Directed by Frank R. Strayer [Other horror films: The Monster Walks (1932), The Ghost Walks (1934), Condemned to Live (1935)]
I saw this once before, and this black-and-white flick, while not really classic, still holds up pretty well.
Just a few years since Dracula came out, I found it interesting how one of the main conflicts of the film is whether the deaths in a small village can be attributed to supernatural means (a vampire) or more pedestrian means (a serial killer). Of course, folklore runs rampant, and most villagers are terrified of the possibility of vampire attacks. Throw in a town misfit who has a thing for bats, and you have a potentially dangerous situation.
Really, the film is pretty fun, what with these elements coming together with both a solid cast and some occasionally interesting cinematography, creating a somewhat moody and mostly enjoyable film. The biggest problem are the dollops of comedy thrown in, mostly coming from Maude Eburne (who was also one of the actresses who brought down my enjoyment of The Bat Whispers, on a side-note).
The rest of the cast are extraordinarily good, though. Melvyn Douglas (who appeared a year earlier in The Old Dark House, and much later in 1981’s Ghost Story) made for a pretty good protagonist, and his conflicts against the superstitious villagers as to the cause of these deaths were a rather nice touch. Fay Wray (from Doctor X, The Most Dangerous Game, Mystery of the Wax Museum, King Kong, and Black Moon) didn’t really do all that much, but was a very fair piece of eye candy. Dwight Frye was fun to see here, as he played both Fritz from Frankenstein, and more memorably, Renfield from Dracula. He did good in this film, playing the mentally-handicapped village weirdo.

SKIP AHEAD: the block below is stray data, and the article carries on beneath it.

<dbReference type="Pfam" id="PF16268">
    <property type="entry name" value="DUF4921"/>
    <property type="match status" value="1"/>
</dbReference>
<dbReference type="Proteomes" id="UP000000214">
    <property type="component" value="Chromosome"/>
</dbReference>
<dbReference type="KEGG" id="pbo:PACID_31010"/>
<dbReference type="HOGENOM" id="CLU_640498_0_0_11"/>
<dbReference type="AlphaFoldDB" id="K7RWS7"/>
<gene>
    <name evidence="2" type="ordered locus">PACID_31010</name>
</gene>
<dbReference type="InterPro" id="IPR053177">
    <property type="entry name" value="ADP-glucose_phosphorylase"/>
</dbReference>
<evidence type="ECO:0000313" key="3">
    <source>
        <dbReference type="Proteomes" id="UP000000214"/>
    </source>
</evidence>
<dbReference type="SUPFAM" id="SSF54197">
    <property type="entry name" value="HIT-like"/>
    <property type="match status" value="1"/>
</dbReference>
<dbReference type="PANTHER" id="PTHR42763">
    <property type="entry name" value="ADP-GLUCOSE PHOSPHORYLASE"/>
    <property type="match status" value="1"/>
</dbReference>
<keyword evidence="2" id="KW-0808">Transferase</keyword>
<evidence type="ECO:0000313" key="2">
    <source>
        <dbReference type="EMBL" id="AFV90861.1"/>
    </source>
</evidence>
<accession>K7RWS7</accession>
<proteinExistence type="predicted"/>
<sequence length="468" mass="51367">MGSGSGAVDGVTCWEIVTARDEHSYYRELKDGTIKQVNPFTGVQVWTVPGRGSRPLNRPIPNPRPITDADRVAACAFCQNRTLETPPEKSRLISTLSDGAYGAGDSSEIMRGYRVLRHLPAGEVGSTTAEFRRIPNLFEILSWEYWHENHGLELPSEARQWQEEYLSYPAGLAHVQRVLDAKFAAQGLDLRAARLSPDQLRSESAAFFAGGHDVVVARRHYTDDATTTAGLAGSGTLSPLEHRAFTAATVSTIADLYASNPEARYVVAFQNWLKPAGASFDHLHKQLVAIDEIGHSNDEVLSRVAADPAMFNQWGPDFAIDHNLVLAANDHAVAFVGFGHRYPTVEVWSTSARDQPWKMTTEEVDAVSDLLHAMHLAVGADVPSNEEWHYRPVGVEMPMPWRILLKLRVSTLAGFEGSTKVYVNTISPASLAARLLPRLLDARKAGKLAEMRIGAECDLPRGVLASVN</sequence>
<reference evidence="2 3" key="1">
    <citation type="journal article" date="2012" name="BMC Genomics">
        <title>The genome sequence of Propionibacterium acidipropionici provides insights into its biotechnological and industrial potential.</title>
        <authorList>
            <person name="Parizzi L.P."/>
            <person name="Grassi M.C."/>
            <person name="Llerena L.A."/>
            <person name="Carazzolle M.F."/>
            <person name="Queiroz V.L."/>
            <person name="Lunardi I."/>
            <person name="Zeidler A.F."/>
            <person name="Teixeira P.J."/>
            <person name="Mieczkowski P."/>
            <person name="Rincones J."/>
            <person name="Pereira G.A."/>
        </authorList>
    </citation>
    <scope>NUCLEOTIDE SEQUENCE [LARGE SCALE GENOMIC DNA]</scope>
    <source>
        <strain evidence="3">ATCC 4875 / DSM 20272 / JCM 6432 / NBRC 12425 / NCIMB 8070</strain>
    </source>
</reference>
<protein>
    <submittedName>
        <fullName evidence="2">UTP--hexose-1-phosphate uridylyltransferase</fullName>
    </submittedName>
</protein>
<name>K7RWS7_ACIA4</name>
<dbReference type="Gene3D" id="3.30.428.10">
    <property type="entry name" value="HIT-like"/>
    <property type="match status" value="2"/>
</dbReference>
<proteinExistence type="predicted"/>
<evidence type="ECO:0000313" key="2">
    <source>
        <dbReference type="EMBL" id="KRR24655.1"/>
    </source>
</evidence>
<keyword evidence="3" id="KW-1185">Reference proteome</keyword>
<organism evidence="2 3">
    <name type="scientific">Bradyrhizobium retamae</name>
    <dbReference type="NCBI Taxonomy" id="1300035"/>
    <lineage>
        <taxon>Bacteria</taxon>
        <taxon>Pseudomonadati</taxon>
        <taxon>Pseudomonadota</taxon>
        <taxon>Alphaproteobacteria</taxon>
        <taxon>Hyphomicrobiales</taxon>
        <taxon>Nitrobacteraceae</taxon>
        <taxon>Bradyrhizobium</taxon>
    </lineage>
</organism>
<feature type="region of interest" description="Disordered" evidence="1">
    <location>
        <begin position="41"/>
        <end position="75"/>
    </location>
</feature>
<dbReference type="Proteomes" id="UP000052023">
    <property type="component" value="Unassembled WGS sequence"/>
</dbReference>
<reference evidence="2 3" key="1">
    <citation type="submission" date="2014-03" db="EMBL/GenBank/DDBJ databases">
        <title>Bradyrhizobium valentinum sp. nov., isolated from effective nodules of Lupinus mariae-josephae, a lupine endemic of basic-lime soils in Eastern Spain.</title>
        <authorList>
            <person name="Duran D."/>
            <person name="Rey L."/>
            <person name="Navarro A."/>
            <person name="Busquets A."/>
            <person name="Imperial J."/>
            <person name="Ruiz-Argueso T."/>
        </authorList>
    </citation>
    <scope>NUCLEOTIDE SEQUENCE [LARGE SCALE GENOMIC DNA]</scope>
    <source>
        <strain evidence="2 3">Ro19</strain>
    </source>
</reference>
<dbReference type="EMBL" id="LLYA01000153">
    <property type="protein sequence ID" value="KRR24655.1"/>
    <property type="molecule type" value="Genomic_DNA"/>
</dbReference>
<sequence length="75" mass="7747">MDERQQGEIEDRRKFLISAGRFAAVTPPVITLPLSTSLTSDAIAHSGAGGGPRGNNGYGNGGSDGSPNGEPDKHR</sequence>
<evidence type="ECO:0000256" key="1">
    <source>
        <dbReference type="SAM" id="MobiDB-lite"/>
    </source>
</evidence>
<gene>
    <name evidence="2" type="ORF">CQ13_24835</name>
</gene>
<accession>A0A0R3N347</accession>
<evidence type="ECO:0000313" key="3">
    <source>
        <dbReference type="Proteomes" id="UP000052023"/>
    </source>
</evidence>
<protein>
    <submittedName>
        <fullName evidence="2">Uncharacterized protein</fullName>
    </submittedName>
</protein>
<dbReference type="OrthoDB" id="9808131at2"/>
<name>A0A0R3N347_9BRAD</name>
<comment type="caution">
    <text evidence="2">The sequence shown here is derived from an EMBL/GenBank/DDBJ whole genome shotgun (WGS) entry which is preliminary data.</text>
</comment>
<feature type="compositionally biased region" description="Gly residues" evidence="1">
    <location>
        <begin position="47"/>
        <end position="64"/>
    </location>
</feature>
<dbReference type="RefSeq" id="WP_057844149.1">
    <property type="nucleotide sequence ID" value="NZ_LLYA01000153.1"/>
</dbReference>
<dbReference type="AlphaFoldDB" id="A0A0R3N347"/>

Lionel Atwill, of course, had a fantastic presence, and his various roles in other horror movies only help – his impressive horror resume includes Doctor X, Mystery of the Wax Museum, Murders in the Zoo, Secret of the Blue Room, Mark of the Vampire, Son of Frankenstein, The Gorilla, Man Made Monster, The Mad Doctor of Market Street, The Ghost of Frankenstein, The Strange Case of Doctor Rx, Night Monster, Frankenstein Meets the Wolf Man, House of Frankenstein, Fog Island, and House of Dracula. Certainly not as prolific as Bela Lugosi, but still, he added a lot to both this movie and early genre pieces, as demonstrated by his impressive resume.
Frank Strayer, the director, who did a few other horror films from the time, didn’t really add a lot to the genre, despite how much I enjoy both this one and The Monster Walks. Still, he did well with the limited budget he had, and made a little moody piece, so that’s commendable.
The unnecessary comedic elements aside, The Vampire Bat is a rather solid black-and-white flick, and while it’s nowhere near the classic nature of Frankenstein, Dracula, or any of the Universal films, it’s still a good way to spend an hour, and if a fan of this classic period of horror, I’d recommend giving it a go.